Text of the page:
Single Transferrable Vote (STV). A member of the Liberal Party in the UK persuaded us that the electoral system best guaranteed to reflect the democratically expressed will of the people was the STV. But it soon became clear that STV was a complicated system for any country and would have been quite impossible to explain and manage in the circumstances of South Africa. Apart from anything else, it required literacy for people to be able to read the names of each and every candidate and would effectively have disenfranchised millions of our people who had been hardest hit by Apartheid.
Proportional Representation (PR). What we immediately noticed about PR was its fluidity and adaptability to South African conditions. In particular, it would allow parties to have a mode of representation in Parliament that went beyond the locked-in, ghetto-like representation that the single-member constituency system would produce and would reflect the diversity of the nation.
It would fit in well with the ideal that ‘the people shall govern’. It would enable us to promote the development of a national vision that would take account of our diversity, but not just be the sum of all our distinctive parts. It would encourage people to think outside of the parochial boxes into which apartheid had squeezed us, facilitating the development of the non-racial and non-sexist South Africa we wished to create. It would encourage political parties to seek support from all sectors of South African society and not only from predominant groups in any particular constituency.
Finally, it would be easy for voters to understand and make their choices. It was operationally easy for votes to be sorted and counted. All that the ballot papers would need would be pictures of leaders coupled with the party colours.
As it turned out, the rapporteurs for all three breakaway groups reported that they supported PR. At the same time, all were concerned about the lack of direct accountability of individual MPs to their electors. As a gesture in the direction of local accountability, all accepted that half the MPs should be elected from national party lists and the other half from provincial party lists. This would mean that, if we were to have nine provinces, the people in each province would be able to choose and hold to account their particular quota of MPs.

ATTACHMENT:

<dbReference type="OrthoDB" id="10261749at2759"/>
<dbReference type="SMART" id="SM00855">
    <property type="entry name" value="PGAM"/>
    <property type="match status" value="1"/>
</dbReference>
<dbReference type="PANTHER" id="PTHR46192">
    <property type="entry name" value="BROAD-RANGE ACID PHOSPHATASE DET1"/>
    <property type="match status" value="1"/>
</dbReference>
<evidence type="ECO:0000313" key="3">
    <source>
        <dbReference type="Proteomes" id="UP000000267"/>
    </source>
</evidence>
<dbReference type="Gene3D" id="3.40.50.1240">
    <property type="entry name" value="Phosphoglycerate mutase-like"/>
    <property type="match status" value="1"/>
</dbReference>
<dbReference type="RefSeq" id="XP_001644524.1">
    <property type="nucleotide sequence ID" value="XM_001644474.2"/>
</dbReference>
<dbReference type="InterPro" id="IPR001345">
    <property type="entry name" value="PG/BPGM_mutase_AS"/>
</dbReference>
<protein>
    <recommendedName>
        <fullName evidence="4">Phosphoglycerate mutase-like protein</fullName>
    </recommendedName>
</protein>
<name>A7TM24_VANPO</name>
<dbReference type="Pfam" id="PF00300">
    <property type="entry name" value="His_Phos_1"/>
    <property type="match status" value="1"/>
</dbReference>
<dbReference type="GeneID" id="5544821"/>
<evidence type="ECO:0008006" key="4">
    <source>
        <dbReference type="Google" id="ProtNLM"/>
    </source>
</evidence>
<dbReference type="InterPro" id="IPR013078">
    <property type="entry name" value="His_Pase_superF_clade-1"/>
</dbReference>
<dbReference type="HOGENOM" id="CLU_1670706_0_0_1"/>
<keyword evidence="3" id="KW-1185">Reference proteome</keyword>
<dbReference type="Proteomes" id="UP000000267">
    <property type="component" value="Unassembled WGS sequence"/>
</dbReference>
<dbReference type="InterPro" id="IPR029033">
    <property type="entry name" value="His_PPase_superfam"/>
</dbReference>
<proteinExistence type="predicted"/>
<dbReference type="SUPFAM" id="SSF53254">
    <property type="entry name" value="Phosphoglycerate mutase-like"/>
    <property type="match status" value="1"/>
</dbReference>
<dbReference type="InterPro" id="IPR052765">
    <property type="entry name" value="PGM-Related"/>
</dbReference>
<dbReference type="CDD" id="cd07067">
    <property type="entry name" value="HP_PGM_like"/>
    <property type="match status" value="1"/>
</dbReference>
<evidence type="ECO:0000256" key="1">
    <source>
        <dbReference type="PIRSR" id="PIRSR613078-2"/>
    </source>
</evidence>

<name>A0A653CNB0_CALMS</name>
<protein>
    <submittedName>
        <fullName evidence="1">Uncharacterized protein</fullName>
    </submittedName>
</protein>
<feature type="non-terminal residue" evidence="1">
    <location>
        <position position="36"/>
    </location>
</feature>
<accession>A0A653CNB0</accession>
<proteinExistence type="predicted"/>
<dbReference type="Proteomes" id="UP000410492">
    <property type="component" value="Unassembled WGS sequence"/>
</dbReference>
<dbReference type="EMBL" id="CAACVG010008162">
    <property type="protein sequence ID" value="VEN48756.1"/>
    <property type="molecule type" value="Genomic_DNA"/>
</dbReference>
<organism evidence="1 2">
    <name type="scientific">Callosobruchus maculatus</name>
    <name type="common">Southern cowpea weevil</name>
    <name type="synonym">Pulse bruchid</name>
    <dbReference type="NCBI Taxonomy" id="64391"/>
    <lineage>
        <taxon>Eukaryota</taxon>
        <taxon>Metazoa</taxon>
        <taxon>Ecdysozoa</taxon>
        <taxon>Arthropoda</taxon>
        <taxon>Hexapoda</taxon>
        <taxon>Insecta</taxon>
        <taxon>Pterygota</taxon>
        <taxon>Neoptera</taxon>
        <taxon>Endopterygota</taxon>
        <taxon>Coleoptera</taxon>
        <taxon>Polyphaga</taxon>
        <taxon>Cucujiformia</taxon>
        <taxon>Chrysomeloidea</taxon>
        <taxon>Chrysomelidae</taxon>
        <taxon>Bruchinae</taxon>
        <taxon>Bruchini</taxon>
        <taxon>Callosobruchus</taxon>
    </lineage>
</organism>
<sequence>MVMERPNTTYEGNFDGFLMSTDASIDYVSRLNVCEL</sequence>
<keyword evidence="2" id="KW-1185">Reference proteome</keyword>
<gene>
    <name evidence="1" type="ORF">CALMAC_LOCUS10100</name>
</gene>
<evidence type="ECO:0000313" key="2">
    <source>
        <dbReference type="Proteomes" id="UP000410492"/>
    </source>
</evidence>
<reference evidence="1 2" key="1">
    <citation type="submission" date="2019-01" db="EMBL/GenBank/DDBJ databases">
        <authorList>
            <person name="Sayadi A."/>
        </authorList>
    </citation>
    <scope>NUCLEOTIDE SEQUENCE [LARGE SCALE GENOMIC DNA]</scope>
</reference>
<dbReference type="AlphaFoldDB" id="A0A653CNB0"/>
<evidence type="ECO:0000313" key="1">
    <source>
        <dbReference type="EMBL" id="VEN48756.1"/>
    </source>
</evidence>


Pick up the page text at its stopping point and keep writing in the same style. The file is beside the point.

A key factor in our minds was that the first elections were for a body whose main function would be to serve as what we then called the Constituent Assembly (CA) that was to draft the Constitution. We wanted everybody to be in the CA – even the smallest groups. Political scientists warned us that if we had PR, we would need to have a threshold or minimum cut-off point of anything between two and ten per cent of the national vote. This would be to avoid a proliferation of small, single- interest parties which would lead to groupings that would make it very difficult to govern in the broad national interest. But we said no to a threshold. We didn’t want anyone to say that this wasn’t their Constitution; only an ANC one. And as things turned out, if we had gone for a two per cent threshold, the Democratic Party, the PAC, and the Freedom Front wouldn’t have made it into the Constitutional Assembly.
Our understanding at the time was that our task was to ensure that a truly representative and all-embracing CA be elected to draft the country’s new constitution. It would be up to the CA, then, to make the final decision on which electoral system to have. Our thinking at the workshop was that something on the lines of the German system would be best. It would secure all the advantages of PR, while introducing strong elements of direct local accountability.
I later stepped down from the National Executive Committee and the Constitutional Committee of the ANC and withdrew from party politics because I wished to be considered for appointment to the Constitutional Court. As a result, I was not a member of the CA and cannot say why a mixed system along the lines of the one used in Germany was not chosen. It might have been that the first election had gone so well that a decision was taken not to tamper with the system that had produced it.
However, by stating that the electoral systems for the National Assembly and provincial legislatures should “in general result in proportional representation”, the CA expressly left open the possibility of having a mixed system. Whatever the motivation, we in fact ended up having a mixed system at the municipal level only. What is being debated now is how, broadly speaking, to ensure that, within the framework of the constitutional requirement to maintain PR in general, members of the national and provincial legislatures can be held more accountable to their electors. A very specific element of this wide question is how to devise an electoral system that, in keeping with a determination by the Constitutional Court, would allow independents outside of any political party to stand for election at national and provincial level.
PS:-. I featured in an amusing moment at the workshop. We had almost invariably found that proposals from mainstream American political scientists were unduly skewed towards securing some form or other of white minority veto. Still, we thought it would be courteous to accept an offer from the US Consulate to arrange for a number of distinguished American academics to phone in their proposals for an electoral system in South Africa.
Professor Donald Horowitz informed us of what he believed was the most important thing that we needed. He stated that “Lawyers always say, ‘On the one hand you should do this, on the other hand you should do that.’ What you need in South Africa is a one-armed lawyer.” In the days before Skype and Zoom, he couldn’t understand why he heard an eruption of loud laughter in the room.
The ANC already had a one-armed lawyer who had lost an arm to a bomb placed in his car by apartheid security agents. It was me.